Burmese, Jingpho, Kayah, Karen, Chin, Mon, Rakhine, Shan
Year of Independence
Global Peace Index Rank
130 of 162
Number of Stateless People
Burma gained independence in 1948. A coup in 1962 put the military in control of the government, and the military has played a prominent role in politics ever since. The government isolated Burma from the rest of the world, suppressed all dissent, and controlled the economy. In 1989, the government changed the name of the country from Burma to Myanmar.
Myanmar is has more than 135 ethnic groups. The majority Burman ethnic makes up 68% of the population (distinct from the term “Burmese” which refers to all citizens of Myanmar). The majority of Burmese are Buddhists, with 89% of the population identifying as Buddhist, 4% as Christian, and 4% as Muslim. For many Buddhism is closely tied to Burmese identity, and non-Buddhists are often marginalized. There are up to 1,100,000 Rohingya living in Myanmar today. The term “Rohingya,” while not recognized by the Burmese government, refers to a distinct Muslim ethnic group. The Rohingya live in Rakhine state in the northwest of Myanmar. With the passage of the Citizenship Act in 1982, the Rohingya’s citizenship was revoked. The government justified this by claiming that the Rohingya were actually illegal immigrants from Bangladesh.
Ethnic conflict in Myanmar qualifies as the world’s longest civil war. In 2013-2014, there was a renewed outbreak of ethnic conflict until a ceasefire deal was signed in March 2015. Adding to the state’s fragility, in the summer of 2015, floods in the low-lying parts of country killed 100 people and displacing a million others.
Tensions with the Rohingya came to a head in May 2012 after a Buddhist woman was raped and killed. Three Rohingya men were accused. Groups Rakhine Buddhists and Rohingya took up arms, leaving at least 200 dead. Up to 1,100 people (mostly Rohingya) were detained and 115,000 internally displaced. Anti-Muslim violence spread into other parts of Myanmar. In February of 2015, the government withdrew temporary voting rights from Muslim Rohingya ahead of proposed constitutional referendum, following street protests by Buddhists. Tensions between Buddhists and Muslims in Myanmar continue to be high despite progress in other areas.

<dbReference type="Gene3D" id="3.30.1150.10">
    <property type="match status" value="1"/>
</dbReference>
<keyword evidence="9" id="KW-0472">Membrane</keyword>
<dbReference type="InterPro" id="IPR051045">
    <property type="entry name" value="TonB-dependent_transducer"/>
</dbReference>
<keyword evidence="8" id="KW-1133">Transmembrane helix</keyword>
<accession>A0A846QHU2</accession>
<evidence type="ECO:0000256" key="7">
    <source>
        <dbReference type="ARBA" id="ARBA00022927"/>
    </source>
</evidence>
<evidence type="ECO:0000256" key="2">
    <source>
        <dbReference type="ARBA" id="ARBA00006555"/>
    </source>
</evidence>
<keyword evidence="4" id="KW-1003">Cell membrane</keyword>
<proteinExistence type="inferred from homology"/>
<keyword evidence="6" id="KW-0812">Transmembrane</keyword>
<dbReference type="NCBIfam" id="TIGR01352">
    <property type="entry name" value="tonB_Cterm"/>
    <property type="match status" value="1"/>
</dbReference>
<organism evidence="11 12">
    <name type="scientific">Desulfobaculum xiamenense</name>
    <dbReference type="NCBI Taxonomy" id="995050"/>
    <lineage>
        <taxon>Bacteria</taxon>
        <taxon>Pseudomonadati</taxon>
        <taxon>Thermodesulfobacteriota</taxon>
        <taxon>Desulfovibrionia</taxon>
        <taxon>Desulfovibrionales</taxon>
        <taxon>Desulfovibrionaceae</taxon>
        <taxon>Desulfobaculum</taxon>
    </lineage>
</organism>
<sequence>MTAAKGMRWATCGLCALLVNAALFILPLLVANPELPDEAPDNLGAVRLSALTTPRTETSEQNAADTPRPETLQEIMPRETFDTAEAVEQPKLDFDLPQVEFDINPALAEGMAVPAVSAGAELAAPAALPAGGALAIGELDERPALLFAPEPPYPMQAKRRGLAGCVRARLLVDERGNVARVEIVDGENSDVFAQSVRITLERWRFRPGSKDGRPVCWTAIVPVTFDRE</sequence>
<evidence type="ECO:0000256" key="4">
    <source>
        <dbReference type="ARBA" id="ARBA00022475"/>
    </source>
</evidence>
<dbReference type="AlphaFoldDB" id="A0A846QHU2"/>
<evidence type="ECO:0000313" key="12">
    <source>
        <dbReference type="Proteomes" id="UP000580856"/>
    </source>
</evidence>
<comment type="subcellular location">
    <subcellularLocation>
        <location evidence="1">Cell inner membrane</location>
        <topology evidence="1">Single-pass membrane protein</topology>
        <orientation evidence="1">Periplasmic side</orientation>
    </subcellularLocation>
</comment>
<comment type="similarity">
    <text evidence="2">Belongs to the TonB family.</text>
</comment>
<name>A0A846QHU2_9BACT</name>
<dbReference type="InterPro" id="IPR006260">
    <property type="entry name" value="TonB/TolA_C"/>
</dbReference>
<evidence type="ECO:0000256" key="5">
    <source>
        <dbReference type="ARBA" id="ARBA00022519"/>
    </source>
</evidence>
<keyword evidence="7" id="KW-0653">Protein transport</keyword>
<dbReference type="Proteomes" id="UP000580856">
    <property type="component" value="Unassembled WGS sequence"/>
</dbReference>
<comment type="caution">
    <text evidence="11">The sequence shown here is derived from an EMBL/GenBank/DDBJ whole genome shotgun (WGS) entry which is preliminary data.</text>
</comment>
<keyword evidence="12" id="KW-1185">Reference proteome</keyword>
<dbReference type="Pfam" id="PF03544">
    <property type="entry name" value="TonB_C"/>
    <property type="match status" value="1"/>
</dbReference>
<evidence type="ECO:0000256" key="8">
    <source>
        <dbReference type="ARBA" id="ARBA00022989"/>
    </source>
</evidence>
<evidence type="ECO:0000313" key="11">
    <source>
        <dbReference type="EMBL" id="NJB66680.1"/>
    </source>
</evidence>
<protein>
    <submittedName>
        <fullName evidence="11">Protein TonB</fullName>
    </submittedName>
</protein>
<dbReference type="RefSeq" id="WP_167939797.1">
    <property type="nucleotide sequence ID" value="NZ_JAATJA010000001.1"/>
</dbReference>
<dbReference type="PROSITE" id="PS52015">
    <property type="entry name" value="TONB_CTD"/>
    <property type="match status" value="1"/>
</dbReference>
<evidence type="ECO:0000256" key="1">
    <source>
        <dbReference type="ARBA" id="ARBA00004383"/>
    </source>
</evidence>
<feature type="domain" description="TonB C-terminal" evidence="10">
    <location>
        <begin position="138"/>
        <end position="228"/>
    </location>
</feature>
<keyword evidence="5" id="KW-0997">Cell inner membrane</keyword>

As stateless people, the Rohingya live in highly oppressive conditions. They are forced to live in camps and ghettos, lack access to basic services, are forced to work hard labor, are unable to marry without permission, are restricted in their movements, and are limited in the number of children they can have. Since the violence in 2012, over 87,000 Rohingya have fled the country in rickety boats, putting their lives in the hands of human traffickers to reach other countries. Some argue that “nowhere in the world are there more known precursors to genocide” than the treatment of the Rohingya in Myanmar.
But there is cause for hope as well. In November 2015, in a monumental victory, the opposition party National League for Democracy led by Aung San Suu Kyi won enough seats in parliamentary elections to form a government. The military regime agreed to respect the results of the election and both sides engaged in the peaceful transitional process. Since then, there have been positive developments, such as the lifting of trade restrictions by the U.S. and the opening on the Yangon Stock exchange in December of 2015. In March of this year, Htin Kyaw was sworn in as president, ushering in a new era as Aung San Suu Kyi’s democracy movement took power after 50 years of military rule. The government lifted the curfew on Rohingya and lifted the state of emergency, in what is hopefully the beginning of an era of increased tolerance, protection and peace in Myanmar.
To learn more about the history of the Rohingya and their current situation, please see our Rohingya Briefing Report.